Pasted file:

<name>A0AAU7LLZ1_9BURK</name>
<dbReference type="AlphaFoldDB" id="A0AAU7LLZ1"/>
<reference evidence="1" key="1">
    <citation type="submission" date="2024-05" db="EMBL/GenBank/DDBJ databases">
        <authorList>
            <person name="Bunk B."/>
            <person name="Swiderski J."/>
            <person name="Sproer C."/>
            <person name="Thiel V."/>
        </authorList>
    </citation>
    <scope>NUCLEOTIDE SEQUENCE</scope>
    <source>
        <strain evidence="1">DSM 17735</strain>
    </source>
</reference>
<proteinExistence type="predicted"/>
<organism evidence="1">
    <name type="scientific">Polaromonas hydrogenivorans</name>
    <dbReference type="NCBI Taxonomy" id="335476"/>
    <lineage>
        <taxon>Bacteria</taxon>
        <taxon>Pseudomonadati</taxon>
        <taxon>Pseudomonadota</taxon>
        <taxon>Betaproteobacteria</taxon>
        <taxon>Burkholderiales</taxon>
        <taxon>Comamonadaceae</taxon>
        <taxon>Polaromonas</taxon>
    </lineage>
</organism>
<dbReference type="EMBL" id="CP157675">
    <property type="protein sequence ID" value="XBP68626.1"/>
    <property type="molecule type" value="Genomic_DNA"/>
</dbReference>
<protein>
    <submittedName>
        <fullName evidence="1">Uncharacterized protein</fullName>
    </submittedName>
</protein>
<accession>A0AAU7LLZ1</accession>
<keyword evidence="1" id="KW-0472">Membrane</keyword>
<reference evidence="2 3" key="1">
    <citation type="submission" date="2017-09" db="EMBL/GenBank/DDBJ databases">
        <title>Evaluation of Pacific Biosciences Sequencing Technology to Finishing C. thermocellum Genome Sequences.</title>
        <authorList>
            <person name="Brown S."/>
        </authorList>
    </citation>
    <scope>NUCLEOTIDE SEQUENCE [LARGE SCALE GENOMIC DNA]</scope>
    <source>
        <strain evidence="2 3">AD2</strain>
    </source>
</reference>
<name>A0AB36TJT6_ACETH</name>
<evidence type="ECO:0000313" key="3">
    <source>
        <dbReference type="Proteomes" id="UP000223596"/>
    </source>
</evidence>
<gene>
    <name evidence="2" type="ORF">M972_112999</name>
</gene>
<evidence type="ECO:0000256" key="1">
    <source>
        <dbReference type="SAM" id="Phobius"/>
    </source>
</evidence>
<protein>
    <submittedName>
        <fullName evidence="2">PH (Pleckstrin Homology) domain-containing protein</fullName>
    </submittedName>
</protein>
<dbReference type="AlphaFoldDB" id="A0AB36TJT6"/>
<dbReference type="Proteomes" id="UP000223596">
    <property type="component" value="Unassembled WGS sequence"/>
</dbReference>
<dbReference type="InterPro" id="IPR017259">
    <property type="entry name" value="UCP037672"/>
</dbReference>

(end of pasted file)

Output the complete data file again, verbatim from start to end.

<name>A0AAU7LLZ1_9BURK</name>
<dbReference type="AlphaFoldDB" id="A0AAU7LLZ1"/>
<reference evidence="1" key="1">
    <citation type="submission" date="2024-05" db="EMBL/GenBank/DDBJ databases">
        <authorList>
            <person name="Bunk B."/>
            <person name="Swiderski J."/>
            <person name="Sproer C."/>
            <person name="Thiel V."/>
        </authorList>
    </citation>
    <scope>NUCLEOTIDE SEQUENCE</scope>
    <source>
        <strain evidence="1">DSM 17735</strain>
    </source>
</reference>
<proteinExistence type="predicted"/>
<organism evidence="1">
    <name type="scientific">Polaromonas hydrogenivorans</name>
    <dbReference type="NCBI Taxonomy" id="335476"/>
    <lineage>
        <taxon>Bacteria</taxon>
        <taxon>Pseudomonadati</taxon>
        <taxon>Pseudomonadota</taxon>
        <taxon>Betaproteobacteria</taxon>
        <taxon>Burkholderiales</taxon>
        <taxon>Comamonadaceae</taxon>
        <taxon>Polaromonas</taxon>
    </lineage>
</organism>
<dbReference type="EMBL" id="CP157675">
    <property type="protein sequence ID" value="XBP68626.1"/>
    <property type="molecule type" value="Genomic_DNA"/>
</dbReference>
<protein>
    <submittedName>
        <fullName evidence="1">Uncharacterized protein</fullName>
    </submittedName>
</protein>
<accession>A0AAU7LLZ1</accession>
<keyword evidence="1" id="KW-0472">Membrane</keyword>
<reference evidence="2 3" key="1">
    <citation type="submission" date="2017-09" db="EMBL/GenBank/DDBJ databases">
        <title>Evaluation of Pacific Biosciences Sequencing Technology to Finishing C. thermocellum Genome Sequences.</title>
        <authorList>
            <person name="Brown S."/>
        </authorList>
    </citation>
    <scope>NUCLEOTIDE SEQUENCE [LARGE SCALE GENOMIC DNA]</scope>
    <source>
        <strain evidence="2 3">AD2</strain>
    </source>
</reference>
<name>A0AB36TJT6_ACETH</name>
<evidence type="ECO:0000313" key="3">
    <source>
        <dbReference type="Proteomes" id="UP000223596"/>
    </source>
</evidence>
<gene>
    <name evidence="2" type="ORF">M972_112999</name>
</gene>
<evidence type="ECO:0000256" key="1">
    <source>
        <dbReference type="SAM" id="Phobius"/>
    </source>
</evidence>
<protein>
    <submittedName>
        <fullName evidence="2">PH (Pleckstrin Homology) domain-containing protein</fullName>
    </submittedName>
</protein>
<dbReference type="AlphaFoldDB" id="A0AB36TJT6"/>
<dbReference type="Proteomes" id="UP000223596">
    <property type="component" value="Unassembled WGS sequence"/>
</dbReference>
<dbReference type="InterPro" id="IPR017259">
    <property type="entry name" value="UCP037672"/>
</dbReference>